Despite having read the always excellent documentation for which all of Rick Strahl's West Wind products are known, and despite having worked through most of the online video tutorials, I know there's a lot of power in Web Connection 5 that I'm still not taking full advantage of. The demands of meeting work obligations along with the usual daily distractions make it difficult to block out time to learn new skills. So, what better way to get up to speed than to forget about everything else and concentrate on the framework for two full days?
For my money, the Web Connection training on Oct. 17 and 18 is the perfect opportunity to improve my Web Connection skill set. For me, this training will be valuable not only because it's taught by Rick Strahl himself, but also because it offers the opportunity to talk with and learn from other Web Connection developers.
It's a unique opportunity. I'll be there. Will you?
One common approach to deploying Visual FoxPro apps in a multi-user environment is for the application’s executable file and data to reside on a file server. That way, each workstation only needs the VFP runtime files and a shortcut to the EXE.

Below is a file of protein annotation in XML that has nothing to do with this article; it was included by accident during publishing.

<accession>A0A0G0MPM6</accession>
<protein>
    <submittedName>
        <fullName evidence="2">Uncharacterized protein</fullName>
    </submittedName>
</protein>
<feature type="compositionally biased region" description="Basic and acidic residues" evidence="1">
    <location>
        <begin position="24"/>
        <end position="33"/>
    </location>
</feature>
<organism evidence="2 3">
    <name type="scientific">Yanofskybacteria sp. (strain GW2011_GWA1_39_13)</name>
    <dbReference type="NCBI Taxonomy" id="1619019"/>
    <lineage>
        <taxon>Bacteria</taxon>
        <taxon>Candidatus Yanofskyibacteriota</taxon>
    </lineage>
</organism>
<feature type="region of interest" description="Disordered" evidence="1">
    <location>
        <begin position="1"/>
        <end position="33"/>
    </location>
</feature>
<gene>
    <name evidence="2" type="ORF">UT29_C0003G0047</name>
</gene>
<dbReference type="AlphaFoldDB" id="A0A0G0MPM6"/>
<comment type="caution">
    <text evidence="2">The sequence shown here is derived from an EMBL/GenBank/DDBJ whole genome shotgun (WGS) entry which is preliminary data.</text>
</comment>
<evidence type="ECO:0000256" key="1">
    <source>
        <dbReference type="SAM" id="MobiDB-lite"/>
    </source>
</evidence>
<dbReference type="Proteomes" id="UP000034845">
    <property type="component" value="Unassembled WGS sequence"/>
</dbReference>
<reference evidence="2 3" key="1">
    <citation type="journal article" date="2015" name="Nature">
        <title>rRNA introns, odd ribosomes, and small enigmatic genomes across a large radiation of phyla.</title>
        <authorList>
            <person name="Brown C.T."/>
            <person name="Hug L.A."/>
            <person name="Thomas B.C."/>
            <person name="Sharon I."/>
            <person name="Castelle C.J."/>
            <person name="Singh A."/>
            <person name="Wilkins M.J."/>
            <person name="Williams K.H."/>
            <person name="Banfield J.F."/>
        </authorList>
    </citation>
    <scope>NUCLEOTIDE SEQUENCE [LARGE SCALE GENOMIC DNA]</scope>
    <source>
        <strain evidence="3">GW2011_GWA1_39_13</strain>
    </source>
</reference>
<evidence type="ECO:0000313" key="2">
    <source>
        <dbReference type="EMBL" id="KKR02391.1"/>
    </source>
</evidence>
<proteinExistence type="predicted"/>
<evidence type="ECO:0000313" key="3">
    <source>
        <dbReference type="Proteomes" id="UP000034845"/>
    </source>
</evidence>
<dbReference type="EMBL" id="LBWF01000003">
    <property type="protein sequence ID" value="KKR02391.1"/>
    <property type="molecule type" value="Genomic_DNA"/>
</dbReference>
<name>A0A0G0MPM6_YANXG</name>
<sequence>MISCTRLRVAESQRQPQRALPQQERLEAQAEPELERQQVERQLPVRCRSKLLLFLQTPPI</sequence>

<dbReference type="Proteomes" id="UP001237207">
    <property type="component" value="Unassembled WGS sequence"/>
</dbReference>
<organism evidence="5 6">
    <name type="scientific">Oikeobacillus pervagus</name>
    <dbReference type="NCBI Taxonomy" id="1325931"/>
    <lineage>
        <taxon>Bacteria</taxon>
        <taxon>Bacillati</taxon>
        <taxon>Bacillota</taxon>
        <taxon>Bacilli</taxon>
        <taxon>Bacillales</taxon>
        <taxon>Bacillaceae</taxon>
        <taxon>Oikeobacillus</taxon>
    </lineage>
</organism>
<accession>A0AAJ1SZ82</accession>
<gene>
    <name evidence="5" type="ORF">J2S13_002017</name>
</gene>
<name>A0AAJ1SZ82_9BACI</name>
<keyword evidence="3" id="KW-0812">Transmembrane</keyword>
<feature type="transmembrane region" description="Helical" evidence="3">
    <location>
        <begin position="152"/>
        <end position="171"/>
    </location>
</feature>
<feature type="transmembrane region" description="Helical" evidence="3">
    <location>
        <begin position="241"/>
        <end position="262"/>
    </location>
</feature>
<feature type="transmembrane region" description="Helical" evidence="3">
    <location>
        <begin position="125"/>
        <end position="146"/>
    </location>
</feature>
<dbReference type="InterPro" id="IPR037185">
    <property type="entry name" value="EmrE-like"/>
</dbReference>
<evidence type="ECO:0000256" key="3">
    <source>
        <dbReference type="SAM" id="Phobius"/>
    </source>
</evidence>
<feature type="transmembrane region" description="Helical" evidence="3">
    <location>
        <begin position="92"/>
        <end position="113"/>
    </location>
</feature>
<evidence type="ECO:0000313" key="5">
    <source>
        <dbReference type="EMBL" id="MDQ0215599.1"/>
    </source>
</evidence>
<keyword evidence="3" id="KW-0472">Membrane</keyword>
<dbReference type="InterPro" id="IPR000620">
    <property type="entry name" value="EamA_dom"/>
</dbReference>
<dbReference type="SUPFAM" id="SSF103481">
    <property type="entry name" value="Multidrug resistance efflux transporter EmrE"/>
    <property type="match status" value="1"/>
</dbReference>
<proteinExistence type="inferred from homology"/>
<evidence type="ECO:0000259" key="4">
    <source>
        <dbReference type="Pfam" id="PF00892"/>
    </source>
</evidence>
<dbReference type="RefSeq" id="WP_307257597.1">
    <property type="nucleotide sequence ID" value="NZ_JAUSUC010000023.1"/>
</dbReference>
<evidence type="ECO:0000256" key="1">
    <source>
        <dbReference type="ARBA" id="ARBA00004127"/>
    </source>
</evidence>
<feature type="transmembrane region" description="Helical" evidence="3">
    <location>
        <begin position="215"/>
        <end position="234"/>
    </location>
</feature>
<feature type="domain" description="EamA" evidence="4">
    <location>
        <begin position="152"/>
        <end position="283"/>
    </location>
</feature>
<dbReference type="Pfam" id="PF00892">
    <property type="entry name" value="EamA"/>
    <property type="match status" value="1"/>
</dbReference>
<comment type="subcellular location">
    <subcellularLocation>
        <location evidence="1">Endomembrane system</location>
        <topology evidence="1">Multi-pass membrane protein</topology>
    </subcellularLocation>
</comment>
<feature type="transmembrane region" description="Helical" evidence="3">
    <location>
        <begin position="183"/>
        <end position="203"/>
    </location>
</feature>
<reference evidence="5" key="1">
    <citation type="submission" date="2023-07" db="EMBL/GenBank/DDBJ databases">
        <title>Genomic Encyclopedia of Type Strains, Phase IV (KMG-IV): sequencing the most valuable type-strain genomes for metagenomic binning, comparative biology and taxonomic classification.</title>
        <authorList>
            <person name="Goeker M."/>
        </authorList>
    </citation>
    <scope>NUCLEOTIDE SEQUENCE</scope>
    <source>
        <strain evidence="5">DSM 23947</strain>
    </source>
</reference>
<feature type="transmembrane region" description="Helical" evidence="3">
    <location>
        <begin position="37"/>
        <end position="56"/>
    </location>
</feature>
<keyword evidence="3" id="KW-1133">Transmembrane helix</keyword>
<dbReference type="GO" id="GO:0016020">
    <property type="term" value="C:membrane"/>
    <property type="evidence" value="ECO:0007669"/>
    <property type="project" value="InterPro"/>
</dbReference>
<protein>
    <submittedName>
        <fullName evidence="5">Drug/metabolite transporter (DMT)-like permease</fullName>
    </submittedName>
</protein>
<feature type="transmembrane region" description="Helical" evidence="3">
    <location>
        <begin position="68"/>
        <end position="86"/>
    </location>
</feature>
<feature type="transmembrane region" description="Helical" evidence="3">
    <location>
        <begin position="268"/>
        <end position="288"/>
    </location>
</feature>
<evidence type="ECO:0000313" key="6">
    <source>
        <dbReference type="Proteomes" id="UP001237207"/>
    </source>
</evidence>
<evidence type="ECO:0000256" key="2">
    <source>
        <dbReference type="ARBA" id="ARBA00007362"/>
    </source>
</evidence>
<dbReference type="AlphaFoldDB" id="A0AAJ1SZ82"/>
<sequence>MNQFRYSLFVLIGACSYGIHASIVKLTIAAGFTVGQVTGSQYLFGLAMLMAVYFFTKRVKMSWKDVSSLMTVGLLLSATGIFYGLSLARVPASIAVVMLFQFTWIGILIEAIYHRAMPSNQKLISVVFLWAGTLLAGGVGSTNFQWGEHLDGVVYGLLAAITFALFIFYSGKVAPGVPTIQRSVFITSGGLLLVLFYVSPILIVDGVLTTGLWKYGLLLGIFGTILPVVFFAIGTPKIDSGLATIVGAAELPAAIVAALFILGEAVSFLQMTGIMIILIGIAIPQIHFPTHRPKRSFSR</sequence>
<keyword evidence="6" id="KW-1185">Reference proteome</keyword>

Installation is simple, generally using either two separate installers or one dual-purpose installer. But in either case, there’s a catch when it comes to running the workstation-only installer: What if, due to different drive mappings, the drive and path to the EXE varies from workstation to workstation? How do you build an installer that can create a desktop shortcut to an EXE it’s not installing and whose location it doesn’t even know?
This videocast shows you one way to do this using Inno Setup. It’s available on the FoxPro Developers page of my website at http://www.ita-software.com/foxpage.aspx#videocasts.
My thanks to Phil Sherwood for posing the question that prodded me to come up with this solution.
If you use Mercurial as your version control system, you know it maintains a log of all repository history. You can view the log with the hg log command or with the TortoiseHg Workbench app.
However, if you’re a Visual FoxPro developer, you might wonder if you can get at the log from VFP. It turns out this is easy to do in two simple steps.
1) From the command prompt, do hg log --style xml > log.xml to send the log output to a file named log.xml.
2) Then, in VFP, do XMLTOCURSOR( "log.xml", "csrHgLog", 512) to create a cursor you can browse and work with in VFP.
This little tip was included in the white paper from my session on VFP Version Control with Mercurial at the 2011 Southwest Fox conference in Gilbert, AZ.